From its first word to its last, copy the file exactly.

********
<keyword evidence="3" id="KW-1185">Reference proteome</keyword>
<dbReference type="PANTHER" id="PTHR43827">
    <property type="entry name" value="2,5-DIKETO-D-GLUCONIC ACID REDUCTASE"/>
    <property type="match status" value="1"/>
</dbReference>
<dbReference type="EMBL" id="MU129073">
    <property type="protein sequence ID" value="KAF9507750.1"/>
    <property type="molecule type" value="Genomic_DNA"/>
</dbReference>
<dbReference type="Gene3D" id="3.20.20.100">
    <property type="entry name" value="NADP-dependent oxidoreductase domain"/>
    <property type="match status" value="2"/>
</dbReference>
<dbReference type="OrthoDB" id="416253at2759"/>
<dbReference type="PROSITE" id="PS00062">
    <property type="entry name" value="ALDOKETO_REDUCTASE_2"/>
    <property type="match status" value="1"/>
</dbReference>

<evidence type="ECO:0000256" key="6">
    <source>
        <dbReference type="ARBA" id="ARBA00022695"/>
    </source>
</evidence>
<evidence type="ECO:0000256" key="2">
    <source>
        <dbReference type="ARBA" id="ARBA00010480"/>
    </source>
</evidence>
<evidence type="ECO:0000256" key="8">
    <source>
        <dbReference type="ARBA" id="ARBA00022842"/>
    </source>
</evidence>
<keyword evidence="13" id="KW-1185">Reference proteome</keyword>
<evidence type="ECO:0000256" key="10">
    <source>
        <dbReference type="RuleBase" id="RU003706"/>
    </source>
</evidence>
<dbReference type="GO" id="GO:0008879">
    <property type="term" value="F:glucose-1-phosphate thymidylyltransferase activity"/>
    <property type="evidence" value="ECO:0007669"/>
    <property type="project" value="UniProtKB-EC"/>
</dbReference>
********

<keyword evidence="3" id="KW-1185">Reference proteome</keyword>
<dbReference type="PANTHER" id="PTHR43827">
    <property type="entry name" value="2,5-DIKETO-D-GLUCONIC ACID REDUCTASE"/>
    <property type="match status" value="1"/>
</dbReference>
<dbReference type="EMBL" id="MU129073">
    <property type="protein sequence ID" value="KAF9507750.1"/>
    <property type="molecule type" value="Genomic_DNA"/>
</dbReference>
<dbReference type="Gene3D" id="3.20.20.100">
    <property type="entry name" value="NADP-dependent oxidoreductase domain"/>
    <property type="match status" value="2"/>
</dbReference>
<dbReference type="OrthoDB" id="416253at2759"/>
<dbReference type="PROSITE" id="PS00062">
    <property type="entry name" value="ALDOKETO_REDUCTASE_2"/>
    <property type="match status" value="1"/>
</dbReference>

<evidence type="ECO:0000256" key="6">
    <source>
        <dbReference type="ARBA" id="ARBA00022695"/>
    </source>
</evidence>
<evidence type="ECO:0000256" key="2">
    <source>
        <dbReference type="ARBA" id="ARBA00010480"/>
    </source>
</evidence>
<evidence type="ECO:0000256" key="8">
    <source>
        <dbReference type="ARBA" id="ARBA00022842"/>
    </source>
</evidence>
<keyword evidence="13" id="KW-1185">Reference proteome</keyword>
<evidence type="ECO:0000256" key="10">
    <source>
        <dbReference type="RuleBase" id="RU003706"/>
    </source>
</evidence>
<dbReference type="GO" id="GO:0008879">
    <property type="term" value="F:glucose-1-phosphate thymidylyltransferase activity"/>
    <property type="evidence" value="ECO:0007669"/>
    <property type="project" value="UniProtKB-EC"/>
</dbReference>